IT sounded a great idea. Instead of the four-plus hours drive for a mountain day in Torridon, I would go by train. The timetables soon provided a sharp reality check.
An epic journey more comparable to traveling times on the Trans Siberian Express; some 24 hours, involving four changes, a lot of hanging around and a couple of linking bus journeys.
It's only a 16-minute ride to Dundee, but a 38-minute wait for the next train to Perth. Twenty minutes later, and with just a short nine-minute wait, I would be on the train to Inverness for two hours and 15 minutes. Then a ten-minute walk from the station for the two-hour bus trip to Kyle of Lochalsh.
Now there was just the small matter of a ten-and-a-half-hour wait for the next train from Kyle to Strathcarron, where there would be another six hours hanging around for a bus to Torridon. Suddenly the drive didn't feel like the worst option.
That may seem an extreme example for a trip within Scotland, but believe me, it's not. Even trying to get to a reasonably local destination can be near impossible. The lack of joined-up public transport networks is the biggest single obstacle to getting away from our reliance on cars. I would love to be able to use trains and buses more often to access the hills – the options simply aren't there.
The situation has been exacerbated during these coronavirus days. Public transport use has fallen dramatically, and car sharing has become a no-no. Now instead of four friends travelling together in one car for a hill outing, you have four separate vehicles, and this scenario is being replicated all over the country.
Add in the fact that overseas travel has been largely abandoned in favour of staying at home and the result is the chaos we have been witnessing all summer; overcrowding, selfish and dangerous parking, and, with the closure of many facilities, rubbish and human waste left lying around. The upside is that it's encouraging to see more folk taking an interest in exploring our great outdoors, but it has become apparent that the infrastructure cannot cope at current levels. This could – and should – be a tipping point. We simply can't go on like this.
Even before Covid-19 came along, the push was to encourage a reduction in car use. When, and if, life returns to some sort of normality, the efforts to introduce smarter ways to travel must be intensified. It's interesting to see that Mountaineering Scotland has been surveying members over possible solutions to problems in Glen Etive and Glen Coe. One of the suggestions was for shuttle buses to be introduced for mountain access.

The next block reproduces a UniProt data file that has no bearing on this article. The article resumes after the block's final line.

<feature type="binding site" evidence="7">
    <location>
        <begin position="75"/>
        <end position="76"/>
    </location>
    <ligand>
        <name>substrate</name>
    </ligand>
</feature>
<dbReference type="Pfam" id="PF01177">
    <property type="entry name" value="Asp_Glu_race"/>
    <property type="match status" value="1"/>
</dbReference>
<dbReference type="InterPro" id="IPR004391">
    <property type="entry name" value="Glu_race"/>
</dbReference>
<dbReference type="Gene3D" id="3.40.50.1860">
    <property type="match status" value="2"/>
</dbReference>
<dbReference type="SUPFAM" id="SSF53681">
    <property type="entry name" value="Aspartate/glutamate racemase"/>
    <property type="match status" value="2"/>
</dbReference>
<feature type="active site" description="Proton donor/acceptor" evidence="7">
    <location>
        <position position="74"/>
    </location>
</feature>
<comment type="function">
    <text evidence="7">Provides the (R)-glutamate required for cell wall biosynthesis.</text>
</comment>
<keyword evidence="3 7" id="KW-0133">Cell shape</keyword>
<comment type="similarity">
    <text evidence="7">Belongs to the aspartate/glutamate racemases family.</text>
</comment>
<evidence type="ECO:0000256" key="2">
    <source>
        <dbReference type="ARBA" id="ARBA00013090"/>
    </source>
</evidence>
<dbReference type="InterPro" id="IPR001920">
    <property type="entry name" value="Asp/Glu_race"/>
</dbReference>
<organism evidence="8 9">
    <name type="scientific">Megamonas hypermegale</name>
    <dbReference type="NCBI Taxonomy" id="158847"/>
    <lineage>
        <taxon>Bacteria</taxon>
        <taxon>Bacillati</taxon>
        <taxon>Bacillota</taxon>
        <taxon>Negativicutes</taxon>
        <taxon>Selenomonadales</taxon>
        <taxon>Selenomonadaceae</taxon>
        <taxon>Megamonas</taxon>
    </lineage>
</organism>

A few years back, a shuttle was brought in at Arkaig while that horrible rollercoaster B-road along to the head of the loch was under repair. It was an innovation that I believed had the potential to be expanded as not many look forward to this drive and there are a lack of bothies or hostels in the area.
A shuttle bus service for Glen Nevis had also been planned for this year, and there are many other big glens where this could be the way ahead. When I spoke recently to MScot Director of Access and Conservation Ron Neville, he was enthusiastic about more joined-up travel options, including the use of shuttle buses.
For instance, every year there are negotiations to ensure continued motor access in the gated glen of Strathfarrar. There are no restrictions for bikes or walkers and responsible camping is welcomed, yet the focus is often solely on private vehicles.
Ron said: “My personal view is that we don't need petrol and diesel vehicles going into remote glens. We have bicycles, we don't need to be burning hydro carbons. We are heading towards less car use, and to encourage this, we should have far better travel links around the likes of Loch Lomond and the Cairngorms to improve access.”
There's also scope for walking clubs to become more integrated, working together on walk programmes that could see them sharing coach hire for members. It would cut costs for individuals as well as cutting the numbers driving for meets.
Hostels have been badly hit by the Covid restrictions, and some are struggling for survival, but once the dust has settled there could be fresh opportunities. A hostel at Arkaig which also runs a minibus could be one such enterprise. It's been proved before that one interest coming into an area can help generate and support a whole new network.
The early mountaineers didn't have the use of cars and it may be that the clock has to be turned back in order for us to move forward. A slower approach could be a better approach.
The necessity of remote working during lockdown has shown there is a different way forward. Now we are looking at more flexible hours, less office time and a vast reduction in peak time travelling.
It may be a while yet before confidence returns to public transport. But when it does, that 24-hour train and bus journey is likely to be a more attractive prospect, a couple of days' working with the benefit of a healthy reset in between.